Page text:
Straight out of the traps, I Need You is an effervescent pop fizz that’s propelled along with blistering sixteenths on the hi hat, wonderful jangling guitars and a juggernaut of a bassline. It all plugs straight into your veins in instant fashion and refuses to let go.
There is something of the 60’s spirit of The Monkees about the production, and the guitar solo is straight out of the Steve Hackett manual of killer 60s guitar sounds. I realise that these comparisons may imply that the sound is dated, but that’s not what I mean. There are really just production choices being made – and in today’s blender of influences, styles and music-capturing technology, choice is simply one of the instruments that music makers can wield.
Samir Chandra’s lead vocal is laid-back to the point where it feels like it’s almost too easy as it slinks into your ears. There are phrases that swoop and others that are clipped. Chandra’s voice harmonises with itself beautifully, creating a stack that’s sugar sweet and easy on the ear.
The song builds beautifully to the point where the root note is hammered out (on the beat) on keys that drive the song to a sudden conclusion at a smidgeon past the 2 minute mark.
When you think about it, this high tempo song crams a lot into its short run time…
The Keane-like, piano-led Come Back To Me is up next and this one doesn’t hang about either. I’m immediately transported to obscure Queen album track Jealousy, but only briefly, as the melody and structure rapidly climb out of the song’s intro. After just two lines of lyric, the verse is done and the song changes gear into a (relatively) lengthy chorus that’s topped and tailed with the same parts.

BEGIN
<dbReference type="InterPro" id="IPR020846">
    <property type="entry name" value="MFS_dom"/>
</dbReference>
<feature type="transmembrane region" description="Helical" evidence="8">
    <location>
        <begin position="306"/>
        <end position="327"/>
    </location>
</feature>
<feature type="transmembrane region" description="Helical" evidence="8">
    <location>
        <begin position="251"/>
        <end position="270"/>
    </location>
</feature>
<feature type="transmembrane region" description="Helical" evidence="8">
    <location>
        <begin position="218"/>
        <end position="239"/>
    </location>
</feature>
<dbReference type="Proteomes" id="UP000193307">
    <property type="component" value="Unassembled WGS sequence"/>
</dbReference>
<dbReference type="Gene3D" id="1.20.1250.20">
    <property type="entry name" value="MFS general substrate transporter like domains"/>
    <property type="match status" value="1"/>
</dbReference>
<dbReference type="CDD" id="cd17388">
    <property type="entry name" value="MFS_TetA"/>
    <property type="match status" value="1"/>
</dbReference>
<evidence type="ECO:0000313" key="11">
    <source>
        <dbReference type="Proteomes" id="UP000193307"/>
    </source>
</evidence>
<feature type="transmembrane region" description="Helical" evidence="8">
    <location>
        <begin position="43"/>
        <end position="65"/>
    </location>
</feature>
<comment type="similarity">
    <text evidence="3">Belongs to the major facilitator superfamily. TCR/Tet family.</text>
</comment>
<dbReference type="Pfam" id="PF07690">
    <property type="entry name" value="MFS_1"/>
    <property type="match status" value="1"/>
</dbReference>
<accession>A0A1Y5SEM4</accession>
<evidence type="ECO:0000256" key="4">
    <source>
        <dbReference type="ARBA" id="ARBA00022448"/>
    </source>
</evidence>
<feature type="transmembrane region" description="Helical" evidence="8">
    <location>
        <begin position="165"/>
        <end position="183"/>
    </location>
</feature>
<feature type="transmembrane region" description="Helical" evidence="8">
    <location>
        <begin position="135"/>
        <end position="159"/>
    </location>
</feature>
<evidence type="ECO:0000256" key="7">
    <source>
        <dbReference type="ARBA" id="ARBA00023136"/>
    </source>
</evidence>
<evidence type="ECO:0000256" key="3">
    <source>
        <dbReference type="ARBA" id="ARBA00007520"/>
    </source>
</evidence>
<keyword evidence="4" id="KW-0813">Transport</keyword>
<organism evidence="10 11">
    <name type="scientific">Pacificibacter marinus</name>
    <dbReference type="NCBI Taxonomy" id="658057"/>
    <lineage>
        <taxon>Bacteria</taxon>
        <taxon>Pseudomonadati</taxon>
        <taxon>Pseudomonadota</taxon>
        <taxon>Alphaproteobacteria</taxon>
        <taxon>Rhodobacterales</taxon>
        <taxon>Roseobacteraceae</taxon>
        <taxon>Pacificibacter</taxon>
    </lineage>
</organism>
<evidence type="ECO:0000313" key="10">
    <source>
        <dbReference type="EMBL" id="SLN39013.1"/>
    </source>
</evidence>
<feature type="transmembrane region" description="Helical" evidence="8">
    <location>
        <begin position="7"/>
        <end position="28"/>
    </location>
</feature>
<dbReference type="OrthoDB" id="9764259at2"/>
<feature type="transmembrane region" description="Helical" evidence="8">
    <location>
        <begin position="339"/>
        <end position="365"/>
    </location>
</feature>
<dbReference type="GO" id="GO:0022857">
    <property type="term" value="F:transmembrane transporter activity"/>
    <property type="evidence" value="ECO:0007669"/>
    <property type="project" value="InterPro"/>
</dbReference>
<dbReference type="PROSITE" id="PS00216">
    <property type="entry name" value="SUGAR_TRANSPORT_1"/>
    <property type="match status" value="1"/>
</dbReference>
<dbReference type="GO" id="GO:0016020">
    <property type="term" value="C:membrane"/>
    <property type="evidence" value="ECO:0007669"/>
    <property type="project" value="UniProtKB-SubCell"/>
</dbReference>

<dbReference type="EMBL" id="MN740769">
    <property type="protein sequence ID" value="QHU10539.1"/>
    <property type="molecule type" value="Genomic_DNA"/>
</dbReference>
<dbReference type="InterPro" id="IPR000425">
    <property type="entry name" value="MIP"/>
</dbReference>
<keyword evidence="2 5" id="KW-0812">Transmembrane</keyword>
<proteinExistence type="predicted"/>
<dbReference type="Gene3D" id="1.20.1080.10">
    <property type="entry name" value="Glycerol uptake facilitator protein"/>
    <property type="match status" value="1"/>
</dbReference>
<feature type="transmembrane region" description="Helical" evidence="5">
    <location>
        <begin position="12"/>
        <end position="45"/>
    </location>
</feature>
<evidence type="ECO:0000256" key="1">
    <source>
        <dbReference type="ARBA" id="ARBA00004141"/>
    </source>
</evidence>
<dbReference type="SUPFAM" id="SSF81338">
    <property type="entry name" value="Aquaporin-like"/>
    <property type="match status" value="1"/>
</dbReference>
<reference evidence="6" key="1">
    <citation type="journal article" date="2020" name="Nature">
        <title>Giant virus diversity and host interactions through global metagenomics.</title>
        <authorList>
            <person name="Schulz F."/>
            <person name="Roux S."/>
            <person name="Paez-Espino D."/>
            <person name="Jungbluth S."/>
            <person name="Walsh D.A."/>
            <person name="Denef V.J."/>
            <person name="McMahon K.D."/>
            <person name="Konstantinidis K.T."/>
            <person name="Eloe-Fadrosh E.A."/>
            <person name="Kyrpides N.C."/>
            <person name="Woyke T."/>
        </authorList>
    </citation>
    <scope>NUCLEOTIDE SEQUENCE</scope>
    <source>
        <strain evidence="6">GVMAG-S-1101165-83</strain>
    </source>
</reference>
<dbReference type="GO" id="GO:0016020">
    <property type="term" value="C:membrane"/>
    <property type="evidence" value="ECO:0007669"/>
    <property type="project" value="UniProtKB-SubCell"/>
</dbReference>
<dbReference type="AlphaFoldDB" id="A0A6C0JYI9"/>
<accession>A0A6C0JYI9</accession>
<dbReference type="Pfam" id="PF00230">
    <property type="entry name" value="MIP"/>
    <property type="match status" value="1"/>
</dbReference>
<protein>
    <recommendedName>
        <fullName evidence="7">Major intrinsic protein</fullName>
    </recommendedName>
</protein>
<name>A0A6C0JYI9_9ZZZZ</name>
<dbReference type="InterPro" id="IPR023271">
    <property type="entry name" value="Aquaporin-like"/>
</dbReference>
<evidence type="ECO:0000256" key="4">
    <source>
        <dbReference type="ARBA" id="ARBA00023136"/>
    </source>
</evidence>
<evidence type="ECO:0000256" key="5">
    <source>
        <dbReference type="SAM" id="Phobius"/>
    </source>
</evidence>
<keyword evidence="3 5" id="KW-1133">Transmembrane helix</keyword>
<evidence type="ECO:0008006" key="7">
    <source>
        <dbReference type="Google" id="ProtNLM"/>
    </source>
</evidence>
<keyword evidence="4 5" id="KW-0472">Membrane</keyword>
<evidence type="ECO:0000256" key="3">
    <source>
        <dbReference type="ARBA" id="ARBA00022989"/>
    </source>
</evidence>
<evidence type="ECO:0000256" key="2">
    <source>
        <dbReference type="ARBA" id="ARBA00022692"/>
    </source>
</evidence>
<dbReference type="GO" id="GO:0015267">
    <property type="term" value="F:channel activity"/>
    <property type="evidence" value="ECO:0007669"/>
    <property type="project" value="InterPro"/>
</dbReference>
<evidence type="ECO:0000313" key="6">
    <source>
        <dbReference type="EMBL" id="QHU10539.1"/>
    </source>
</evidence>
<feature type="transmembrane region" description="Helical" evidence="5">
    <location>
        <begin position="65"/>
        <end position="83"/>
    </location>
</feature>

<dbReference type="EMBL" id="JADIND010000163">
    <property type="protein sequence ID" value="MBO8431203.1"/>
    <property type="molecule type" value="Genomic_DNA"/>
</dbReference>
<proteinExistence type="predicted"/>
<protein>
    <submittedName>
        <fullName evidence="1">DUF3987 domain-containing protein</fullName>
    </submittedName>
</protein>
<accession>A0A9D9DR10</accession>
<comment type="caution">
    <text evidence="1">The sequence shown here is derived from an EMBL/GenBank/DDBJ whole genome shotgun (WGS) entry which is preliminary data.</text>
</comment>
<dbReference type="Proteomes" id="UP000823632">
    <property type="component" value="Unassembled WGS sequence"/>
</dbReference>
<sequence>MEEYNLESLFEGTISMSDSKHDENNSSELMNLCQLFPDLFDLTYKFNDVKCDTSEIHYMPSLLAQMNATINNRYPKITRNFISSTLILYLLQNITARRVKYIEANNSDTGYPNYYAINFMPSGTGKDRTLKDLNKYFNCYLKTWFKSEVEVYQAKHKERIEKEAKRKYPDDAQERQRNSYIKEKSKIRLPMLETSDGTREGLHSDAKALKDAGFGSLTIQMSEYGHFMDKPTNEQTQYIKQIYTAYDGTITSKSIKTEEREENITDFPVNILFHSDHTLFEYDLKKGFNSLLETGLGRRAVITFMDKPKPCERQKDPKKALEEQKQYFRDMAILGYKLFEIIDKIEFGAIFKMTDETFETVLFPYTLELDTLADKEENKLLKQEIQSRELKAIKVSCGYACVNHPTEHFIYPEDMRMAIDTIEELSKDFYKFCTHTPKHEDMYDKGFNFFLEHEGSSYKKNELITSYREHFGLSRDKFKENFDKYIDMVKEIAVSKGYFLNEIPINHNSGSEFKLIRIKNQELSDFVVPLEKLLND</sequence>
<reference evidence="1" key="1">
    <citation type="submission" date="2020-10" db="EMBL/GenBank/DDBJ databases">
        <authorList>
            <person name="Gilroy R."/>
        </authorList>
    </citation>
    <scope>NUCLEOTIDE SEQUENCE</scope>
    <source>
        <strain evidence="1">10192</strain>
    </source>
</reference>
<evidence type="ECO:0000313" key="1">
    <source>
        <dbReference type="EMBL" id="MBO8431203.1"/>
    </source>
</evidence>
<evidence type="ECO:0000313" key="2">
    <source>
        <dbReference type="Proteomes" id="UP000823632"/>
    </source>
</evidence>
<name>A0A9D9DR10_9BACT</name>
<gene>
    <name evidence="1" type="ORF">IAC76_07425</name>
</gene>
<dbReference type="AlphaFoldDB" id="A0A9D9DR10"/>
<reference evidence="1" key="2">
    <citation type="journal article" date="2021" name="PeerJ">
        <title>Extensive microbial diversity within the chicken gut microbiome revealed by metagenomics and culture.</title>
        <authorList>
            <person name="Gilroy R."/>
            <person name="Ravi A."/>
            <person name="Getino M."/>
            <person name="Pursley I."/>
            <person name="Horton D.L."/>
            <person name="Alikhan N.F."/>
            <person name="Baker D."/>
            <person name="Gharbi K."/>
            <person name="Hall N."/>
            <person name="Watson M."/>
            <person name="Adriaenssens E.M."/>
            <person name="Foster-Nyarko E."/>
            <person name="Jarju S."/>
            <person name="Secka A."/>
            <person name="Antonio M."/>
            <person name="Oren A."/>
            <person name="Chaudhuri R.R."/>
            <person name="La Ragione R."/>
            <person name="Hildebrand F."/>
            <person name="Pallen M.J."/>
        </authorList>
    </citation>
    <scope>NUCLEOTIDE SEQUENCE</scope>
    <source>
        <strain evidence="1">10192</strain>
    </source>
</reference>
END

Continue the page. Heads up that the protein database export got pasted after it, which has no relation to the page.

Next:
This is where convention is shown the door, as the song wanders around interesting dynamics (which include a nicely-played piano break) to explore the parts in different ways. Due care is given to the melody as it’s delivered in different ways.
Almost a third of the song is given over to the outro – a slow fade as the chorus cycles around the imploring phrase ‘Come back to me’. Nicely-judged backing vocals provide support as the delivery of the lead vocal becomes more animated – as do the drum fills, as the piano is enthusiastically driven down the middle of the song before the whole fades into the distance.
The third track, Getaway, is perhaps the most revealing on the EP – it’s live, and the bells and whistles of production nous and separation, and the stacks of sweet harmony vocals are missing – and the ambience captured within the performance space suddenly has a large part to play in the song, arguably becoming an instrument in its own right.
Chandra’s vocal has nowhere to hide, and once under the microscope, as it were, is revealed to be highly tuneful – having the same elasticity as demonstrated on the studio tracks, and also a robust and pleasant vibrato which really comes into its own here.
The chorus, in terms of the relationship between the melody and chords is reminiscent of R Kelly’s world-beating hit I Believe I Can Fly, but with a touch more portamento. However, the choice of a harmony backing vocal part is an interesting one, and when introduced takes Getaway further away from that comparison.
Clocking in at nearly 4 minutes, Getaway is allowed a far more indulgent arrangement in terms of space and has a freewheeling, spontaneous feel to it – indeed, the bridge part has a looseness which feels like it could have been jammed out on the night – not in a bad way, you understand, it’s simply allowed a bit more space.
So the EP goes from tight, fizzy and slightly psychedelic confection to troubadour-esque piano pop, and concludes with a live performance that’s no less hypnotic but is allowed to sprawl a little more creatively.
In conclusion, Silent Gnomes are clearly adept at keeping their listeners on their toes, and this little collection doesn’t outstay its welcome. Accomplished, fun and thoughtful, Dream is a great calling card for what Silent Gnomes are all about.